The court heard a victim personal statement could not be obtained from the police as her mental and physical health declined after the attack.

Mrs Cressey became depressed and even frailer after she stopped eating, according to Constable Christine Hunter who gave this evidence in the witness stand.

The court also heard that Cressey had a previous criminal history, including arrests for being drunk and disorderly and also issues with his level of alcohol consumption.

In a pre-sentence report written by the probation service, Cressey said that there was "nothing wrong with him or his lifestyle" and that he had "no reason to change" and was "not going to".

Defending Cressey, who admitted inflicting grievous bodily harm, David Godfrey said that the nasty attack was an "accident" and that the defendant had pleaded guilty after being "shocked" to see the CCTV footage.

"The defendant's initial representation was that it was an accident and a misunderstanding and when I showed him the CCTV he was shocked and entered a guilty plea," he said.

"He was horrified and there was a degree of confusion as to what happened. In the last 12 months his health has deteriorated significantly and it seems that his wife was his strength in the relationship as she sorted his life out, and he has since become isolated.

"He doesn't have any clear understanding as to why he did it and one factor could be that it was committed whilst in drink and that could add to the confusion at the time. Through me, he wants to express his severe regret.

"It is a tragedy that the couple have been together more than 40 years and have now not seen each other in more than a year after the relationship has broken down.

"Mr Cressey is a man who may express resistance to help of the probation service and is stuck in his ways at 71-years-old and lives alone, but it is plain he would benefit from help from probabation.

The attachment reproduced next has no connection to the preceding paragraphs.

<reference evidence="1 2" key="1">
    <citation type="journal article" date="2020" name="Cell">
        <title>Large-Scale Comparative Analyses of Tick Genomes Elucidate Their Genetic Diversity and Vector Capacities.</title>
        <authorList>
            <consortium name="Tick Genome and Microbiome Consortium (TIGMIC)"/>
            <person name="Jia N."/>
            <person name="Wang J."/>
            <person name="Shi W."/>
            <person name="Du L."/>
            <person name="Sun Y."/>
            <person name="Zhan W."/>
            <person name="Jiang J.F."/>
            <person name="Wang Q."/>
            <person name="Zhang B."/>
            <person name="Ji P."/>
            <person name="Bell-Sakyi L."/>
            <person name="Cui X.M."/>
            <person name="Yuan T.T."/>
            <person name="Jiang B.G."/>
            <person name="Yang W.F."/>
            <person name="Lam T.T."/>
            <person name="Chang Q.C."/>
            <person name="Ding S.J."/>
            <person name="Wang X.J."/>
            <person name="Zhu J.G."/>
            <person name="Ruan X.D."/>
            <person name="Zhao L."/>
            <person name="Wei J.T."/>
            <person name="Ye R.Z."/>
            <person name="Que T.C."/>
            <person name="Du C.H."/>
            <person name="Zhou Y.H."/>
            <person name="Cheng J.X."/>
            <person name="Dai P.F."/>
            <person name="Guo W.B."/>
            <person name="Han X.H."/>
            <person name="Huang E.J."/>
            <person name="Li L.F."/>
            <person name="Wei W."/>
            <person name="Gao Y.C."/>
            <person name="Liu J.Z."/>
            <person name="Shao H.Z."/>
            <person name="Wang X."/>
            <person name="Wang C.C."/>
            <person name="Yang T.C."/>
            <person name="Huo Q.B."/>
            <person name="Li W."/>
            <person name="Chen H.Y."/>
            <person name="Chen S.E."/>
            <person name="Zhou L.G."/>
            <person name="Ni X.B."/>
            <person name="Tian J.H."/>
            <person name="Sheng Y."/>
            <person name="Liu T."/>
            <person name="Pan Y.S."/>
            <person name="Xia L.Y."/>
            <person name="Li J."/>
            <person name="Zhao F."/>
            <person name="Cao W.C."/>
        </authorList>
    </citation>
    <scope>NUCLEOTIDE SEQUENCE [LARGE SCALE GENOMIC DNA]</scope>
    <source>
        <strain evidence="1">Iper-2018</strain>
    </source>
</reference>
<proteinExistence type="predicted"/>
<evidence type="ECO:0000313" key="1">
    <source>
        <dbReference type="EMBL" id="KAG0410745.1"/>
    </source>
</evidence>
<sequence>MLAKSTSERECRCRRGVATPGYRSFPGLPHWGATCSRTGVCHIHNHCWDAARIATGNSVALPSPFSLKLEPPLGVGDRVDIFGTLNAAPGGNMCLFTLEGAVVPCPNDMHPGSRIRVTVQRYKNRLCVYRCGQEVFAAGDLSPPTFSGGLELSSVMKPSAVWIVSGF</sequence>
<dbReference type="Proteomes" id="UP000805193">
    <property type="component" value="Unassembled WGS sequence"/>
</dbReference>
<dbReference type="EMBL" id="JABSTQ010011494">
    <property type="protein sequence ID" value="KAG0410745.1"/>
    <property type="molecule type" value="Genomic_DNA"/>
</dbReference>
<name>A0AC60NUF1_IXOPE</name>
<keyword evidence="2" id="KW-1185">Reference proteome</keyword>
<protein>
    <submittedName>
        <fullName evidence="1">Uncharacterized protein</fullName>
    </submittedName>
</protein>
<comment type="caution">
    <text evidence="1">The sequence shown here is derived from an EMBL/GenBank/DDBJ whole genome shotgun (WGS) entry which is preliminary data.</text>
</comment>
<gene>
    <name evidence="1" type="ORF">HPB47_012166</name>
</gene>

"He has been in custody for the last nine days after missing a court date and it has hit him hard.

"The man barely struggles to get by on his own and probation service intervention would have a significant impact on his life, especially if his drinking can be addressed and I ask you to hold back from a custodial sentence".

Judge David Tremberg ordered that Cressey speak with the probation officer in court to see if he would accept help from them, or else face time behind bars.

After a break for the defendant to speak with probation, Cressey was brought back to the dock where he changed his mind and said that he would want help from the service rather than going to prison.

Sentencing Cressey to nine months suspended for two years, along with a 40 day rehabilitation order, Judge Tremberg said that he showed a "callous lack of care" after the attack and caused his wife "great pain", but spared him jail.

Addressing Cressey, he said: "You are 71-years-old and fall to be sentenced for inflicting grievous bodily harm on your wife on March 19, 2019.